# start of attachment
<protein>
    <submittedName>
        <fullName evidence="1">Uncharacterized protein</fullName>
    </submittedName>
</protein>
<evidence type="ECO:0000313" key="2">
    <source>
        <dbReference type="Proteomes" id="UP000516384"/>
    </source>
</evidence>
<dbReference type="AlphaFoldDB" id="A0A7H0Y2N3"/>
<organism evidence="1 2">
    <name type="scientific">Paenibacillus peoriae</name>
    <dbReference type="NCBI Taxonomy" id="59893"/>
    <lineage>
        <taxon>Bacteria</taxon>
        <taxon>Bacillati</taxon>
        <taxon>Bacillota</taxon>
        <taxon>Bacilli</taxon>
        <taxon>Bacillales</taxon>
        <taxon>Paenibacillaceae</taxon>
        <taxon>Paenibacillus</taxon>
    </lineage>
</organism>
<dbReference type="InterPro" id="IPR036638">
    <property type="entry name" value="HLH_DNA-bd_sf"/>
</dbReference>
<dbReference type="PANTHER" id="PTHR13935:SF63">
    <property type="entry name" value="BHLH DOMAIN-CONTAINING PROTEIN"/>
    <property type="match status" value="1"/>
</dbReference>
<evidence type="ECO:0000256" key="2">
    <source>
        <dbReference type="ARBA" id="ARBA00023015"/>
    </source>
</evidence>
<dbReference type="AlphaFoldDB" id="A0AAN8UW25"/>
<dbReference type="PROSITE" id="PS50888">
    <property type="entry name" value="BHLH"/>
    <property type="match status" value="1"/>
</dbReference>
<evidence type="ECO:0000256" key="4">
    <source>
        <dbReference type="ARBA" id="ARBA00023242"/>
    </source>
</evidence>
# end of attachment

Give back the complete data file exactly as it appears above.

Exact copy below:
<protein>
    <submittedName>
        <fullName evidence="1">Uncharacterized protein</fullName>
    </submittedName>
</protein>
<evidence type="ECO:0000313" key="2">
    <source>
        <dbReference type="Proteomes" id="UP000516384"/>
    </source>
</evidence>
<dbReference type="AlphaFoldDB" id="A0A7H0Y2N3"/>
<organism evidence="1 2">
    <name type="scientific">Paenibacillus peoriae</name>
    <dbReference type="NCBI Taxonomy" id="59893"/>
    <lineage>
        <taxon>Bacteria</taxon>
        <taxon>Bacillati</taxon>
        <taxon>Bacillota</taxon>
        <taxon>Bacilli</taxon>
        <taxon>Bacillales</taxon>
        <taxon>Paenibacillaceae</taxon>
        <taxon>Paenibacillus</taxon>
    </lineage>
</organism>
<dbReference type="InterPro" id="IPR036638">
    <property type="entry name" value="HLH_DNA-bd_sf"/>
</dbReference>
<dbReference type="PANTHER" id="PTHR13935:SF63">
    <property type="entry name" value="BHLH DOMAIN-CONTAINING PROTEIN"/>
    <property type="match status" value="1"/>
</dbReference>
<evidence type="ECO:0000256" key="2">
    <source>
        <dbReference type="ARBA" id="ARBA00023015"/>
    </source>
</evidence>
<dbReference type="AlphaFoldDB" id="A0AAN8UW25"/>
<dbReference type="PROSITE" id="PS50888">
    <property type="entry name" value="BHLH"/>
    <property type="match status" value="1"/>
</dbReference>
<evidence type="ECO:0000256" key="4">
    <source>
        <dbReference type="ARBA" id="ARBA00023242"/>
    </source>
</evidence>